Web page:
One thing – I do like these sequel remakes better than the 1970s Planet of the Apes sequels. (Though, the original Planet of the Apes will always remain the best.)
Sure, this movie was kind of stupid, but it was mostly watchable… mostly. If you’re 22 years old, and hung-over on the couch on a lazy Sunday… this is just the kind of movie for you. I guess that means it could be “the new Beastmaster” or something. What’s crazy is the amount of money they dropped on this. Why did it cost so much? Plus, it would have benefited from a better name. “John Carter” doesn’t tell you anything about the movie – just makes it sound dull.
While I do enjoy all these movies on some level – just for the action & fantasy – it was simply too much. Too much action, too many extreme situations, too many implausible situations, too many special effects, too unlikely of a romance… and on and on. I’d be curious to see these 3 movies edited into a single ~4 hour movie with all the fluff edited out. It might actually be pretty good.
Seems I missed some kind of inside joke with this one – not sure if this character was born from a comedy show skit? Anyway, while it really wasn’t any good – predictable & stupid – I just couldn’t turn away. Why is that?
Woody Allen seems to make a lot of “kind of cute, decent movies” and a few “really good movies”. This one is in the “kind of cute” category. One thing that was difficult to get past – a romance between a grown man, and a woman young enough to be his daughter. Really? Maybe someone needs to have an honest chat with Woody.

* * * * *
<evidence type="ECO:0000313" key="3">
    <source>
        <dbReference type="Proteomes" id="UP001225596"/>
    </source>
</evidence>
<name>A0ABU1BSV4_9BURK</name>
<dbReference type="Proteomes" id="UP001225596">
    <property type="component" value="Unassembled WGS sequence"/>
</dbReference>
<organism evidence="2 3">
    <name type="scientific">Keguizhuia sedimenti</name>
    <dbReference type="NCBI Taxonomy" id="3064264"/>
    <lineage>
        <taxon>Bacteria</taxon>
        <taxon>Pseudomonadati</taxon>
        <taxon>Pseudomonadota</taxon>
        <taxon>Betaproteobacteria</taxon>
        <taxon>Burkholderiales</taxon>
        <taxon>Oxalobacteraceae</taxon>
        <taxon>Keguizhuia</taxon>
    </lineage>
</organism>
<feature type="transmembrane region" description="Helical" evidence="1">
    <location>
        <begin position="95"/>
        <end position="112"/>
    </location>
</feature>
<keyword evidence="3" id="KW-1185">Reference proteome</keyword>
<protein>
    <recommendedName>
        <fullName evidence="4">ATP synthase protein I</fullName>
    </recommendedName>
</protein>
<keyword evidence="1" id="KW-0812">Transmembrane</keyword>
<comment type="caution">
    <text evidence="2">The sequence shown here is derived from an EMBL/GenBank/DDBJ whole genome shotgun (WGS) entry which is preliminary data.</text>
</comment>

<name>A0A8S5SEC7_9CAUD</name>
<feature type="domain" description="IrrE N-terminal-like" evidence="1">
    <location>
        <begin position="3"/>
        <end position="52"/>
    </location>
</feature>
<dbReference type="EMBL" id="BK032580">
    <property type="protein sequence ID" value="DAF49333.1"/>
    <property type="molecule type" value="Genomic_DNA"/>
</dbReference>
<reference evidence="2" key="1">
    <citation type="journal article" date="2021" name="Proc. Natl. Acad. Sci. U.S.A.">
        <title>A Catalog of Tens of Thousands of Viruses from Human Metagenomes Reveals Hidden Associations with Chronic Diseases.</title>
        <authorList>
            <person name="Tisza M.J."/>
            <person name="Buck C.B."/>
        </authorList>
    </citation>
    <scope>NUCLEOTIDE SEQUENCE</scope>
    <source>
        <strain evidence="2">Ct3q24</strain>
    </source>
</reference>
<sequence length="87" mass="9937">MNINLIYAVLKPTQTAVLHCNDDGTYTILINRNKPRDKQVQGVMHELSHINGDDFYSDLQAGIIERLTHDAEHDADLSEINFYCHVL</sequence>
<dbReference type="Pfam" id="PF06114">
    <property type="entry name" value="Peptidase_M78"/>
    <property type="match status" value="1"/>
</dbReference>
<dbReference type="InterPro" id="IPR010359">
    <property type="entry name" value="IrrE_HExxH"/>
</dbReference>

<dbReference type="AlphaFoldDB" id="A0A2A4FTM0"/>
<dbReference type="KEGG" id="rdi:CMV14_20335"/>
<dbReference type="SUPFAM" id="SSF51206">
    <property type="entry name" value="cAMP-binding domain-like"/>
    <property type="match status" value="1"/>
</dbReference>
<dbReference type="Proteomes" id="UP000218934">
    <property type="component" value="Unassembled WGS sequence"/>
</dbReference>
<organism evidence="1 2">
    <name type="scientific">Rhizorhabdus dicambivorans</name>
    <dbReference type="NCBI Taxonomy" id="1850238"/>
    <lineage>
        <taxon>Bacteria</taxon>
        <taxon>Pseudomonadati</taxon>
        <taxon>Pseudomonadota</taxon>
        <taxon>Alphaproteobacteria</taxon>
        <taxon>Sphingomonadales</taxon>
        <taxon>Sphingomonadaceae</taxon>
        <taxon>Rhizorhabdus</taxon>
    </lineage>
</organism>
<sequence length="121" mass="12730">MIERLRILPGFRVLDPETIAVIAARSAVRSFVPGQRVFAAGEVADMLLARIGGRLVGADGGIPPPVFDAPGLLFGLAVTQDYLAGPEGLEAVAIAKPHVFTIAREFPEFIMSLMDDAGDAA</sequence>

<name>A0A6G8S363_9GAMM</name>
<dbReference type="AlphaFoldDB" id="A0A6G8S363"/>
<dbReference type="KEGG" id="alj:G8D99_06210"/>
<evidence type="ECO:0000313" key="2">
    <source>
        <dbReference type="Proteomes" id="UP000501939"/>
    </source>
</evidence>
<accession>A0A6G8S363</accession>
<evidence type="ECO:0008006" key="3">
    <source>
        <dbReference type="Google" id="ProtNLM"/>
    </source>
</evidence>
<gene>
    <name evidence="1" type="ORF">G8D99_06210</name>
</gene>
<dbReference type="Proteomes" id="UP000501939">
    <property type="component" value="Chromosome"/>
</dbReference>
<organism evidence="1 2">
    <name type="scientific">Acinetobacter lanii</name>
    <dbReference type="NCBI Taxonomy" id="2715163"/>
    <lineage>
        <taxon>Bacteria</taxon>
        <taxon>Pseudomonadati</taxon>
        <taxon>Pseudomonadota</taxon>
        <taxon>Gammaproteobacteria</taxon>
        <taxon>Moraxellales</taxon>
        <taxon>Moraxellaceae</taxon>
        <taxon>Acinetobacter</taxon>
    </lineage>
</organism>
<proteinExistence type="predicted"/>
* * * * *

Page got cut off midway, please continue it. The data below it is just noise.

If you watch this movie and expect massive heroism & big action… you’ll be disappointed. As it is, the bits of action and tension in the movie are contrived. More likely, an actual story like this one plays-out in offices and on the phone – it’s kind of hard to dramatize that on-screen. Now, I wonder… this was surely 90% “made-up”. Is it better to make a watchable movie about an historical event with lots of invented drama, or make a movie that’s as accurate as possible, but likely unmatchable? Or just no movie at all? It seems these are the choices we have. I’m not sure any of them are good ones.
While this movie was technically fine – decent writing, good acting, and all the rest. I just couldn’t get into it. The whole situation just seemed too contrived. I mean, the wayward (yet successful) son is the only one who can save his curmudgeonly father? Also, the movie takes place somewhere in central Indiana, but the son lives in Chicago. These places aren’t too far away, yet it’s portrayed as world away. The son could have driven down there “for the day” if he wanted. Yet, he’s shown as being away from his kids for lengthy periods. It’s stuff like this that just keeps me distracted.